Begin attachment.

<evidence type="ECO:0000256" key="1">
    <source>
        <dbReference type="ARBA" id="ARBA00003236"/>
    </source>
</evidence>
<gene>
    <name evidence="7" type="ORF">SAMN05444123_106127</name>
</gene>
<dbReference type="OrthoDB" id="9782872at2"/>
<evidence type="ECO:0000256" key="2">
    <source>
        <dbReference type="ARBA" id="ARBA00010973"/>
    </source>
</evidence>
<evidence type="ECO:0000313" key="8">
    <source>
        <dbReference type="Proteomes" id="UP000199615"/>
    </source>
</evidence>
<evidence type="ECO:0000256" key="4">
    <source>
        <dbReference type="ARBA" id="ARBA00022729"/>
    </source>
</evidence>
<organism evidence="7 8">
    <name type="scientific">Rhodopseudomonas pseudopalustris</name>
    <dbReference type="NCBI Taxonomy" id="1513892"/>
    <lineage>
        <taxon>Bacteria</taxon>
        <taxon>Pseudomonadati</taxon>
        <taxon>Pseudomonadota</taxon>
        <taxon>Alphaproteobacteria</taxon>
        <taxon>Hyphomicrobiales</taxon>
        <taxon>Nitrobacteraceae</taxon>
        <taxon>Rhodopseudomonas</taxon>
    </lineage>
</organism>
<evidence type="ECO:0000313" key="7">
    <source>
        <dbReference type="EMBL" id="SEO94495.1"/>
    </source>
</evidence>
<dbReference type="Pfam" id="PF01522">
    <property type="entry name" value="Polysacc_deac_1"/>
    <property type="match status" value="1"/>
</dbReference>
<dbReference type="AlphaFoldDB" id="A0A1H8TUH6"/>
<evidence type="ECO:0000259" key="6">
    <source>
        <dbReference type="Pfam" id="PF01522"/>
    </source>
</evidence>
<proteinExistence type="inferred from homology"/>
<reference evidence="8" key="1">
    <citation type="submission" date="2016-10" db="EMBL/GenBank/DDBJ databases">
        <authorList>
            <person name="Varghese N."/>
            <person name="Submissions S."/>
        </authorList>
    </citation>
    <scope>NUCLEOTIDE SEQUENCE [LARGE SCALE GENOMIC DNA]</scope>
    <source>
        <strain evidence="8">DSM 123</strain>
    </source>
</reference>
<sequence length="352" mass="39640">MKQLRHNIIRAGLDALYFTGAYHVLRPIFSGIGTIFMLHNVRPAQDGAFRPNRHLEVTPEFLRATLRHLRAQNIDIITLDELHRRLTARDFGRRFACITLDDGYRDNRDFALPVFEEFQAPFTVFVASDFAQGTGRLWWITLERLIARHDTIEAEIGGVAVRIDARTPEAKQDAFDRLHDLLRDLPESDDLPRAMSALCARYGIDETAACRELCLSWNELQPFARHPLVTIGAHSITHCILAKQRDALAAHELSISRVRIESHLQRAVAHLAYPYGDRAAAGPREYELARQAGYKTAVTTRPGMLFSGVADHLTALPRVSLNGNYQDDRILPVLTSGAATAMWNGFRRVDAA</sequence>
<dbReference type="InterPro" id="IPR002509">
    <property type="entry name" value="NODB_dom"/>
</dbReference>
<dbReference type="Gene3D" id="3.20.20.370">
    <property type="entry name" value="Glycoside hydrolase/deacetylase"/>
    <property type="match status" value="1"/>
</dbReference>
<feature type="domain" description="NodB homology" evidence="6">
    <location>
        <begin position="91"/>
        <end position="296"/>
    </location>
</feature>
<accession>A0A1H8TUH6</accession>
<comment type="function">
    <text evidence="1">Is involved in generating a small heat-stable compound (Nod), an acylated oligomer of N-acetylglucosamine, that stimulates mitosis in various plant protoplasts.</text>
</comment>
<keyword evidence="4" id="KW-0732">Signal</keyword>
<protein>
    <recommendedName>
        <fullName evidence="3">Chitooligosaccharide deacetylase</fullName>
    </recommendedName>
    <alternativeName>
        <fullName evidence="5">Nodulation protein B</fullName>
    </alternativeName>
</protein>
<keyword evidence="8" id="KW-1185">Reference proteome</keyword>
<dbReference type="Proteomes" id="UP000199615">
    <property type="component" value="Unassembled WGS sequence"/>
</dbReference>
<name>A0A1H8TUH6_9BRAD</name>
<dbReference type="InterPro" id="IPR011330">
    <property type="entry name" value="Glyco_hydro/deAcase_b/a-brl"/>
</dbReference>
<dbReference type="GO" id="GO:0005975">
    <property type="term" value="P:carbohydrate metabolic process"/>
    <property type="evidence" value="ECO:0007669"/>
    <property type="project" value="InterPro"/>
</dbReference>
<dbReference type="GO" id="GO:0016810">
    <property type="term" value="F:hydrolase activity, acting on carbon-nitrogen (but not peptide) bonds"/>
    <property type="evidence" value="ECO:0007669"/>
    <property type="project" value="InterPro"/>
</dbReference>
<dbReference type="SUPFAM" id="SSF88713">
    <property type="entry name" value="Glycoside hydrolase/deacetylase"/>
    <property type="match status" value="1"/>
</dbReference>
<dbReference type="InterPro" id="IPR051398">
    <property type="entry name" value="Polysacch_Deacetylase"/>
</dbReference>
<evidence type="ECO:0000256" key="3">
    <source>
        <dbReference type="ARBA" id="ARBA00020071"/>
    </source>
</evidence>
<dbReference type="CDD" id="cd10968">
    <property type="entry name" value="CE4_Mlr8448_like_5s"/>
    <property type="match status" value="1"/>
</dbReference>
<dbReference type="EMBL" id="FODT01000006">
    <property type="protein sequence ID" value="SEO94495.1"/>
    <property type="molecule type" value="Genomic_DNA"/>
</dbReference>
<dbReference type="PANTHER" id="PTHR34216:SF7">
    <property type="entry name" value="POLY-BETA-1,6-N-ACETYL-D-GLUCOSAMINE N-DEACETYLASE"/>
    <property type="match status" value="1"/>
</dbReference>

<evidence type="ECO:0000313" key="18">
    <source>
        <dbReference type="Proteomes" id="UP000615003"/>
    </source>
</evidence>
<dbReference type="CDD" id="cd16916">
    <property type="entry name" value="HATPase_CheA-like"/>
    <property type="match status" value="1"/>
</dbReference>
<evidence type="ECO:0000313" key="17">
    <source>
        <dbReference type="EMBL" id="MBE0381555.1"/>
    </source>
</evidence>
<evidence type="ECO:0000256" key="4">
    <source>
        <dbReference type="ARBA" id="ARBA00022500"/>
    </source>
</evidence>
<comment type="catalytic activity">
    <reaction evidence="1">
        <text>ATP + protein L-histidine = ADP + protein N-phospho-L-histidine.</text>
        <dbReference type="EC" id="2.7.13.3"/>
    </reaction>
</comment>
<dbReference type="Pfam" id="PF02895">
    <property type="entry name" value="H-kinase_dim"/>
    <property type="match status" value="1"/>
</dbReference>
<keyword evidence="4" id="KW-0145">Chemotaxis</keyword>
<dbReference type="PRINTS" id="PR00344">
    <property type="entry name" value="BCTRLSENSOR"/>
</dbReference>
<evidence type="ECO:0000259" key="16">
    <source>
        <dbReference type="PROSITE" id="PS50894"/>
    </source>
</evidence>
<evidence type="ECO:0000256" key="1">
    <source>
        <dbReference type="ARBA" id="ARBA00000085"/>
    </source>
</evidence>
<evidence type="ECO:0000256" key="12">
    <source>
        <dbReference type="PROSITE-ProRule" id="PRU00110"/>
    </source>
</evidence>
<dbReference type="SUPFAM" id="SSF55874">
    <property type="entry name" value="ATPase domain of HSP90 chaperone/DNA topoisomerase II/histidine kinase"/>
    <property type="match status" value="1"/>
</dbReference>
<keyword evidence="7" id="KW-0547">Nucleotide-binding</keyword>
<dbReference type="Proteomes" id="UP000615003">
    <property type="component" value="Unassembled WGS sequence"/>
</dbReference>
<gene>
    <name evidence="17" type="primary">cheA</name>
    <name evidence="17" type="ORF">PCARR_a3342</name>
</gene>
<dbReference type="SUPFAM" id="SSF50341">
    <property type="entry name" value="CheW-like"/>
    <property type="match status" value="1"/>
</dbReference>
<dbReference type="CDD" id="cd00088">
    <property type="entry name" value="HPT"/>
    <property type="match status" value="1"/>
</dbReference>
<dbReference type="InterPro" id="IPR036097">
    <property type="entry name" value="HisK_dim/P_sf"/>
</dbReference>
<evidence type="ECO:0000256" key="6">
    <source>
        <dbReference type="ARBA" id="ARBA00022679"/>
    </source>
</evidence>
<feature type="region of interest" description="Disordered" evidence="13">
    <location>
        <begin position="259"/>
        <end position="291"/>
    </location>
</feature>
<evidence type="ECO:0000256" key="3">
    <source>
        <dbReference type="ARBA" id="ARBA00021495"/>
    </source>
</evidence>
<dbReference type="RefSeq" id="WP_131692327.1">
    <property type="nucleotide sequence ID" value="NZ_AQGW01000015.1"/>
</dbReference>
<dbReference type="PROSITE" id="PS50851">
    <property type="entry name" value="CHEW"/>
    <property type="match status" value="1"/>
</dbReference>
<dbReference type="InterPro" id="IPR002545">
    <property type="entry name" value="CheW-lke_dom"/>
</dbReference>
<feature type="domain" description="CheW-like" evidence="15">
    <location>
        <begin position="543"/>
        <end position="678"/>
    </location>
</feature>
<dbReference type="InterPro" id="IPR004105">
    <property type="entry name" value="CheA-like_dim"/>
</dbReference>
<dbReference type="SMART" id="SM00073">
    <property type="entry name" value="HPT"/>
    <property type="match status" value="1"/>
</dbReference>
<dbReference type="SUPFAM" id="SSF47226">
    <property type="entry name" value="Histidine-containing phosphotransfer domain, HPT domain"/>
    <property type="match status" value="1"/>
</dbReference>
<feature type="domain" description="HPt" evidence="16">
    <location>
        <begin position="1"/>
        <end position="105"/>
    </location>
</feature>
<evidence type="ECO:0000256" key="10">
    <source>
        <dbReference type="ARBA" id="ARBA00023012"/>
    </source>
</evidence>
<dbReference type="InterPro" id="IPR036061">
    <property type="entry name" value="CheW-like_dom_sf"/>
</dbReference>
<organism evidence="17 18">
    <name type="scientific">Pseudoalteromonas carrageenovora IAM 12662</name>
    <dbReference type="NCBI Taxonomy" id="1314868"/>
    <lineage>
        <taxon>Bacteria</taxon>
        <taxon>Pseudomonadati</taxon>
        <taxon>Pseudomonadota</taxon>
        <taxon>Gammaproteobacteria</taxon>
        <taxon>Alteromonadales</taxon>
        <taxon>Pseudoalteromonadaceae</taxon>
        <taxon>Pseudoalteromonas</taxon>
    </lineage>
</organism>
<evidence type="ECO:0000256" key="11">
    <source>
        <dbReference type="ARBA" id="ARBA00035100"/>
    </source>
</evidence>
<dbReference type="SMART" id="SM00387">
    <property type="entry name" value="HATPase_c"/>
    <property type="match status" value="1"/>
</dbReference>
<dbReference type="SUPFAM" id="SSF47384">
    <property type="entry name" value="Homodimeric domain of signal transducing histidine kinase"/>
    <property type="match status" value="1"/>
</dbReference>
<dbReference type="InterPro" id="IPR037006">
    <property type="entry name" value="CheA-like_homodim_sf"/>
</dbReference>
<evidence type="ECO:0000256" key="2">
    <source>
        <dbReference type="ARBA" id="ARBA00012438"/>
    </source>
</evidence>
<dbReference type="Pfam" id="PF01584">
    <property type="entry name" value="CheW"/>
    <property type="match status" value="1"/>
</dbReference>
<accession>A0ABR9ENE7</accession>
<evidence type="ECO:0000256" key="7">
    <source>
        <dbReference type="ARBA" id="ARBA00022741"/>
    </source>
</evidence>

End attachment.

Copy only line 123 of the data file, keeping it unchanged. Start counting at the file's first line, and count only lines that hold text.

<dbReference type="CDD" id="cd10968">